Jan 18, 2018
Whitaker Hall, Room 218
Jai Rudra, assistant professor of pharmacology and toxicology, University of Texas Medical Branch, will present.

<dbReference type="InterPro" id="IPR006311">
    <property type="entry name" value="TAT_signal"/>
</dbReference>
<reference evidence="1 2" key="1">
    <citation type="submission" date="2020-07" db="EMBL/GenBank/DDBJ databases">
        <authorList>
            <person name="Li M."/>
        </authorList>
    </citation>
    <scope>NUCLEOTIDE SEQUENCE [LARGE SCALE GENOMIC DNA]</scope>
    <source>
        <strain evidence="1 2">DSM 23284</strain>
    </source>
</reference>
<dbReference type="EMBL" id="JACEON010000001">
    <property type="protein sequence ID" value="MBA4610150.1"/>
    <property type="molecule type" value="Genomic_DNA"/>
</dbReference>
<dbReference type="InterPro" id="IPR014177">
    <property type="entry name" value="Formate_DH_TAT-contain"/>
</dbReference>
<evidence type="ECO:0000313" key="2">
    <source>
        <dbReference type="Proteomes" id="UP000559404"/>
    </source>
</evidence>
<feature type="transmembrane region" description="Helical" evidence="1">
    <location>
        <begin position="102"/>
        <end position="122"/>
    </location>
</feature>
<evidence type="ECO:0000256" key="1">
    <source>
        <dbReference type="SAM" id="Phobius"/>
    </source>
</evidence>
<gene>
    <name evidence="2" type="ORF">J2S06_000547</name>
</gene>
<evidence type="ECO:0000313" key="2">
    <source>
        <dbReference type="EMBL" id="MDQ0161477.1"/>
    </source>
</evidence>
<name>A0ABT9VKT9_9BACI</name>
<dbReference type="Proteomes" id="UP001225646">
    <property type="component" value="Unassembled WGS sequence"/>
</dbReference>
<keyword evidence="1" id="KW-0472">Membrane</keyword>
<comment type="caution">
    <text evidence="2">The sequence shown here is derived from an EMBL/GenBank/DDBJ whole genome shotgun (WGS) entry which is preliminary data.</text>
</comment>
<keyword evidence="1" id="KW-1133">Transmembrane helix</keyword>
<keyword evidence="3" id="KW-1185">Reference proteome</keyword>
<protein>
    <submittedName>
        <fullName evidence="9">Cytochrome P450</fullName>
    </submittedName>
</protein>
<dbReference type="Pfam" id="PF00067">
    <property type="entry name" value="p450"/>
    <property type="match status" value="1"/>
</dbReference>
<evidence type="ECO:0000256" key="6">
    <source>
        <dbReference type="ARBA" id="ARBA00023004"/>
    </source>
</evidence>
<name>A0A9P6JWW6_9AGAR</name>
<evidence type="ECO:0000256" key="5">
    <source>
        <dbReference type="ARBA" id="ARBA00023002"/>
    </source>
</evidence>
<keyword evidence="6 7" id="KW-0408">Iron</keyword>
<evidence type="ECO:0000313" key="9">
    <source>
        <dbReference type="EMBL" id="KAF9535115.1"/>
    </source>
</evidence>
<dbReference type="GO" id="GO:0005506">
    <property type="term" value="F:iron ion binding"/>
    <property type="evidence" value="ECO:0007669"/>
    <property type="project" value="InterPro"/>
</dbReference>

Abstract: Our lab works in the nascent field of 'Biomaterials Immunoengineering', which encompasses elements of materials science, chemistry, and immunology to tackle multidisciplinary problems in vaccine development and immunotherapy. Many of the successful vaccines we have today are based on inactivated pathogens or live vectors such as non-replicating bacteria or viruses that induce robust antibody and cellular immunity. However, antivector immunity and safety concerns complicate their use in infants and aged populations and in people with immunocompromised systems. We are interested in the development of amyloid-inspired synthetic peptides that assemble into β-sheet rich fibrils and hydrogels as carriers and adjuvants for vaccines due to their biocompatibility, ease of synthesis, and the rich chemistry with which the primary sequence can be manipulated to impart structure or function. Unlike traditional vaccine adjuvants (alum or Freund's), peptide nanofibers are noninflammatory and vaccination does not lead to inflammation at the injection site (recruitment of neutrophils, eosinophils, monocytes, etc.) and several studies have confirmed the efficacy of peptide nanofiber-based vaccines in animal models of infectious disease, cancer, and drug addiction. We collaborate with engineers, immunologists, and clinicians to not only develop synthetic vaccination platforms but also understand the fundamentals of interactions between immune cell populations and amyloid-inspired biomaterials, which will inform other areas of research such as tissue engineering and regenerative medicine where peptide-based hydrogels are being investigated as implantable cell culture scaffolds and drug delivery vehicles.